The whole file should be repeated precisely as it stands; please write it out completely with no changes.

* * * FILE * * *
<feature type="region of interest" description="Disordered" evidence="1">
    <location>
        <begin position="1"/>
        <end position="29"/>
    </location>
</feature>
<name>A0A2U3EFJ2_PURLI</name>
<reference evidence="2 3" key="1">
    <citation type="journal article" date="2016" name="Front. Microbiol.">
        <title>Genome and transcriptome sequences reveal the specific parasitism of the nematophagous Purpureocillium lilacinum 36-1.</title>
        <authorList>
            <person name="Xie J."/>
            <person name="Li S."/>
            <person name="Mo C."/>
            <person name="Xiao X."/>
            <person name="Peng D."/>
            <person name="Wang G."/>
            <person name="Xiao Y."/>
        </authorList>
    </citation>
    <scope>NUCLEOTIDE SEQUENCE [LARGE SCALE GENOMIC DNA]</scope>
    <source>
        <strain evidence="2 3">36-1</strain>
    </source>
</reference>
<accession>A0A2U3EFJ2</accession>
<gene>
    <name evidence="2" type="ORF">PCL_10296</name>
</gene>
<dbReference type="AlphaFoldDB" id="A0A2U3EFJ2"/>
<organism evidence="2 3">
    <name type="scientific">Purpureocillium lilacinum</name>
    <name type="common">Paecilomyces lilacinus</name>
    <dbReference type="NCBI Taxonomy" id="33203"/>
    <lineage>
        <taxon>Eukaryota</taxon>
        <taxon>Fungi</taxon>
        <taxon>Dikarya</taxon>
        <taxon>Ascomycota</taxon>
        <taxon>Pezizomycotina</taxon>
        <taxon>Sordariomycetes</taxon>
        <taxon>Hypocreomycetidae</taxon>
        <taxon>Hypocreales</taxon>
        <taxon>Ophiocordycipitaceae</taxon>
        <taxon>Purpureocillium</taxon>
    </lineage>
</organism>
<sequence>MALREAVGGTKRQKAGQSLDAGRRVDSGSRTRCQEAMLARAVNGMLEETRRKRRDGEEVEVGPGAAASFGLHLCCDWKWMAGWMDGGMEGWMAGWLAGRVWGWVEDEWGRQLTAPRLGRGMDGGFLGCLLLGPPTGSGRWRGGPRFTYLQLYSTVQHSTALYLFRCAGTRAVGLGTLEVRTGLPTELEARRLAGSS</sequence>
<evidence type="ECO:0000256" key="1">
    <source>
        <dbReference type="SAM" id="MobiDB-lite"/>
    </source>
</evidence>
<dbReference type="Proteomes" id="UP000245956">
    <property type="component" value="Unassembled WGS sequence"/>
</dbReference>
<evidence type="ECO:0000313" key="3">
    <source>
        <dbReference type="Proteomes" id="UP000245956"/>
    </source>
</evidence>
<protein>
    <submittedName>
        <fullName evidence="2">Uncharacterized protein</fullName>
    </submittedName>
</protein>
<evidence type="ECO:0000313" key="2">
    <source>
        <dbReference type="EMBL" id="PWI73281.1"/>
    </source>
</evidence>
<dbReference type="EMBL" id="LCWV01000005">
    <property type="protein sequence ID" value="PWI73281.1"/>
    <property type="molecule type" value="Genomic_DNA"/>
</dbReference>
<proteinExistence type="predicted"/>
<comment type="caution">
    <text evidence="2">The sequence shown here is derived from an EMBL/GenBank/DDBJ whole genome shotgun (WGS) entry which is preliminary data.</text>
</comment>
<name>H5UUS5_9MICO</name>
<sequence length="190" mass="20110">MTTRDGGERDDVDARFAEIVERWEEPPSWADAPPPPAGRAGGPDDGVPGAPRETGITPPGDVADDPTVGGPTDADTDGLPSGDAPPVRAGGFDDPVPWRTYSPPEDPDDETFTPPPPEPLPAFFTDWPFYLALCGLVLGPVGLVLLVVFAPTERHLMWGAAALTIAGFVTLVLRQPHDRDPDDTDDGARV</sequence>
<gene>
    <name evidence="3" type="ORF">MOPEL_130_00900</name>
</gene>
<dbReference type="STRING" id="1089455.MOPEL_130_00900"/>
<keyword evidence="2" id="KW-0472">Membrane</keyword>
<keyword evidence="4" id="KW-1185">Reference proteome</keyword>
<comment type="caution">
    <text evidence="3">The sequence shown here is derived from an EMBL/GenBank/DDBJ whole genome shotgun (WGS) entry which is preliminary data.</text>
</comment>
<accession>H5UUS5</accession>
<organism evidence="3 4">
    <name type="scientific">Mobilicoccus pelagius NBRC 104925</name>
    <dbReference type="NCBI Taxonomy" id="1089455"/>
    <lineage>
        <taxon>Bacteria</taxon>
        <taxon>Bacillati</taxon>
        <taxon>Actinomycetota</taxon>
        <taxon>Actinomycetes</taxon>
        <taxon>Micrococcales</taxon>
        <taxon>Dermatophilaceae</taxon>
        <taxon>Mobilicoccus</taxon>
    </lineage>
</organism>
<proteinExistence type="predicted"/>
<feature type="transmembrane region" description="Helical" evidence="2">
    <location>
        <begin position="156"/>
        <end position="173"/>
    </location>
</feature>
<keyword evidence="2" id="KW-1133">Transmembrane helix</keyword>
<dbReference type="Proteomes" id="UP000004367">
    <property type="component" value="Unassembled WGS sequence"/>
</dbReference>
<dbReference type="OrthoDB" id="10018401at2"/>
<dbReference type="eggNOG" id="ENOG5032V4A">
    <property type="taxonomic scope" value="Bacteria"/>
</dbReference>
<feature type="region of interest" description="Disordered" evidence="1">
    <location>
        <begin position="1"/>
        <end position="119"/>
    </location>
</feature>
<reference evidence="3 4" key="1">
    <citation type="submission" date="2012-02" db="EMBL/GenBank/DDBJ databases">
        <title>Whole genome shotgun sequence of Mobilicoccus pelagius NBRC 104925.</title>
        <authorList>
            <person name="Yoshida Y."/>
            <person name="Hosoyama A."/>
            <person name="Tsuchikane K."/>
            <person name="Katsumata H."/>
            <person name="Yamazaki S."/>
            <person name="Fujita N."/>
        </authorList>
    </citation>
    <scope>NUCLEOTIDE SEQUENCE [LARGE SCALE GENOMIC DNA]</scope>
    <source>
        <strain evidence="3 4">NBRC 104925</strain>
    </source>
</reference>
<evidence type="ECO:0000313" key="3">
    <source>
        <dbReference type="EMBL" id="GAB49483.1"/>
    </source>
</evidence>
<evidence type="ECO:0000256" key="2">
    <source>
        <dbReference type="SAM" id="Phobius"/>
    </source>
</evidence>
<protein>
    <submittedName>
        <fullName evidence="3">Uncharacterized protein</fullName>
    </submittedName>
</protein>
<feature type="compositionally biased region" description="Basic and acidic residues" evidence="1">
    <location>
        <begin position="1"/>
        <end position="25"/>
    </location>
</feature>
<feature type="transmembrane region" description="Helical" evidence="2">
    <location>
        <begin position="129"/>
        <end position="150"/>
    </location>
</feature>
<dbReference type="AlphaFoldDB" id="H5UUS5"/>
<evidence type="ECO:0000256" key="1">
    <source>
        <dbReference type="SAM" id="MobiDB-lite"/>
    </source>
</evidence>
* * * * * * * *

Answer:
<feature type="region of interest" description="Disordered" evidence="1">
    <location>
        <begin position="1"/>
        <end position="29"/>
    </location>
</feature>
<name>A0A2U3EFJ2_PURLI</name>
<reference evidence="2 3" key="1">
    <citation type="journal article" date="2016" name="Front. Microbiol.">
        <title>Genome and transcriptome sequences reveal the specific parasitism of the nematophagous Purpureocillium lilacinum 36-1.</title>
        <authorList>
            <person name="Xie J."/>
            <person name="Li S."/>
            <person name="Mo C."/>
            <person name="Xiao X."/>
            <person name="Peng D."/>
            <person name="Wang G."/>
            <person name="Xiao Y."/>
        </authorList>
    </citation>
    <scope>NUCLEOTIDE SEQUENCE [LARGE SCALE GENOMIC DNA]</scope>
    <source>
        <strain evidence="2 3">36-1</strain>
    </source>
</reference>
<accession>A0A2U3EFJ2</accession>
<gene>
    <name evidence="2" type="ORF">PCL_10296</name>
</gene>
<dbReference type="AlphaFoldDB" id="A0A2U3EFJ2"/>
<organism evidence="2 3">
    <name type="scientific">Purpureocillium lilacinum</name>
    <name type="common">Paecilomyces lilacinus</name>
    <dbReference type="NCBI Taxonomy" id="33203"/>
    <lineage>
        <taxon>Eukaryota</taxon>
        <taxon>Fungi</taxon>
        <taxon>Dikarya</taxon>
        <taxon>Ascomycota</taxon>
        <taxon>Pezizomycotina</taxon>
        <taxon>Sordariomycetes</taxon>
        <taxon>Hypocreomycetidae</taxon>
        <taxon>Hypocreales</taxon>
        <taxon>Ophiocordycipitaceae</taxon>
        <taxon>Purpureocillium</taxon>
    </lineage>
</organism>
<sequence>MALREAVGGTKRQKAGQSLDAGRRVDSGSRTRCQEAMLARAVNGMLEETRRKRRDGEEVEVGPGAAASFGLHLCCDWKWMAGWMDGGMEGWMAGWLAGRVWGWVEDEWGRQLTAPRLGRGMDGGFLGCLLLGPPTGSGRWRGGPRFTYLQLYSTVQHSTALYLFRCAGTRAVGLGTLEVRTGLPTELEARRLAGSS</sequence>
<evidence type="ECO:0000256" key="1">
    <source>
        <dbReference type="SAM" id="MobiDB-lite"/>
    </source>
</evidence>
<dbReference type="Proteomes" id="UP000245956">
    <property type="component" value="Unassembled WGS sequence"/>
</dbReference>
<evidence type="ECO:0000313" key="3">
    <source>
        <dbReference type="Proteomes" id="UP000245956"/>
    </source>
</evidence>
<protein>
    <submittedName>
        <fullName evidence="2">Uncharacterized protein</fullName>
    </submittedName>
</protein>
<evidence type="ECO:0000313" key="2">
    <source>
        <dbReference type="EMBL" id="PWI73281.1"/>
    </source>
</evidence>
<dbReference type="EMBL" id="LCWV01000005">
    <property type="protein sequence ID" value="PWI73281.1"/>
    <property type="molecule type" value="Genomic_DNA"/>
</dbReference>
<proteinExistence type="predicted"/>
<comment type="caution">
    <text evidence="2">The sequence shown here is derived from an EMBL/GenBank/DDBJ whole genome shotgun (WGS) entry which is preliminary data.</text>
</comment>
<name>H5UUS5_9MICO</name>
<sequence length="190" mass="20110">MTTRDGGERDDVDARFAEIVERWEEPPSWADAPPPPAGRAGGPDDGVPGAPRETGITPPGDVADDPTVGGPTDADTDGLPSGDAPPVRAGGFDDPVPWRTYSPPEDPDDETFTPPPPEPLPAFFTDWPFYLALCGLVLGPVGLVLLVVFAPTERHLMWGAAALTIAGFVTLVLRQPHDRDPDDTDDGARV</sequence>
<gene>
    <name evidence="3" type="ORF">MOPEL_130_00900</name>
</gene>
<dbReference type="STRING" id="1089455.MOPEL_130_00900"/>
<keyword evidence="2" id="KW-0472">Membrane</keyword>
<keyword evidence="4" id="KW-1185">Reference proteome</keyword>
<comment type="caution">
    <text evidence="3">The sequence shown here is derived from an EMBL/GenBank/DDBJ whole genome shotgun (WGS) entry which is preliminary data.</text>
</comment>
<accession>H5UUS5</accession>
<organism evidence="3 4">
    <name type="scientific">Mobilicoccus pelagius NBRC 104925</name>
    <dbReference type="NCBI Taxonomy" id="1089455"/>
    <lineage>
        <taxon>Bacteria</taxon>
        <taxon>Bacillati</taxon>
        <taxon>Actinomycetota</taxon>
        <taxon>Actinomycetes</taxon>
        <taxon>Micrococcales</taxon>
        <taxon>Dermatophilaceae</taxon>
        <taxon>Mobilicoccus</taxon>
    </lineage>
</organism>
<proteinExistence type="predicted"/>
<feature type="transmembrane region" description="Helical" evidence="2">
    <location>
        <begin position="156"/>
        <end position="173"/>
    </location>
</feature>
<keyword evidence="2" id="KW-1133">Transmembrane helix</keyword>
<dbReference type="Proteomes" id="UP000004367">
    <property type="component" value="Unassembled WGS sequence"/>
</dbReference>
<dbReference type="OrthoDB" id="10018401at2"/>
<dbReference type="eggNOG" id="ENOG5032V4A">
    <property type="taxonomic scope" value="Bacteria"/>
</dbReference>
<feature type="region of interest" description="Disordered" evidence="1">
    <location>
        <begin position="1"/>
        <end position="119"/>
    </location>
</feature>
<reference evidence="3 4" key="1">
    <citation type="submission" date="2012-02" db="EMBL/GenBank/DDBJ databases">
        <title>Whole genome shotgun sequence of Mobilicoccus pelagius NBRC 104925.</title>
        <authorList>
            <person name="Yoshida Y."/>
            <person name="Hosoyama A."/>
            <person name="Tsuchikane K."/>
            <person name="Katsumata H."/>
            <person name="Yamazaki S."/>
            <person name="Fujita N."/>
        </authorList>
    </citation>
    <scope>NUCLEOTIDE SEQUENCE [LARGE SCALE GENOMIC DNA]</scope>
    <source>
        <strain evidence="3 4">NBRC 104925</strain>
    </source>
</reference>
<evidence type="ECO:0000313" key="3">
    <source>
        <dbReference type="EMBL" id="GAB49483.1"/>
    </source>
</evidence>
<evidence type="ECO:0000256" key="2">
    <source>
        <dbReference type="SAM" id="Phobius"/>
    </source>
</evidence>
<protein>
    <submittedName>
        <fullName evidence="3">Uncharacterized protein</fullName>
    </submittedName>
</protein>
<feature type="compositionally biased region" description="Basic and acidic residues" evidence="1">
    <location>
        <begin position="1"/>
        <end position="25"/>
    </location>
</feature>
<feature type="transmembrane region" description="Helical" evidence="2">
    <location>
        <begin position="129"/>
        <end position="150"/>
    </location>
</feature>
<dbReference type="AlphaFoldDB" id="H5UUS5"/>
<evidence type="ECO:0000256" key="1">
    <source>
        <dbReference type="SAM" id="MobiDB-lite"/>
    </source>
</evidence>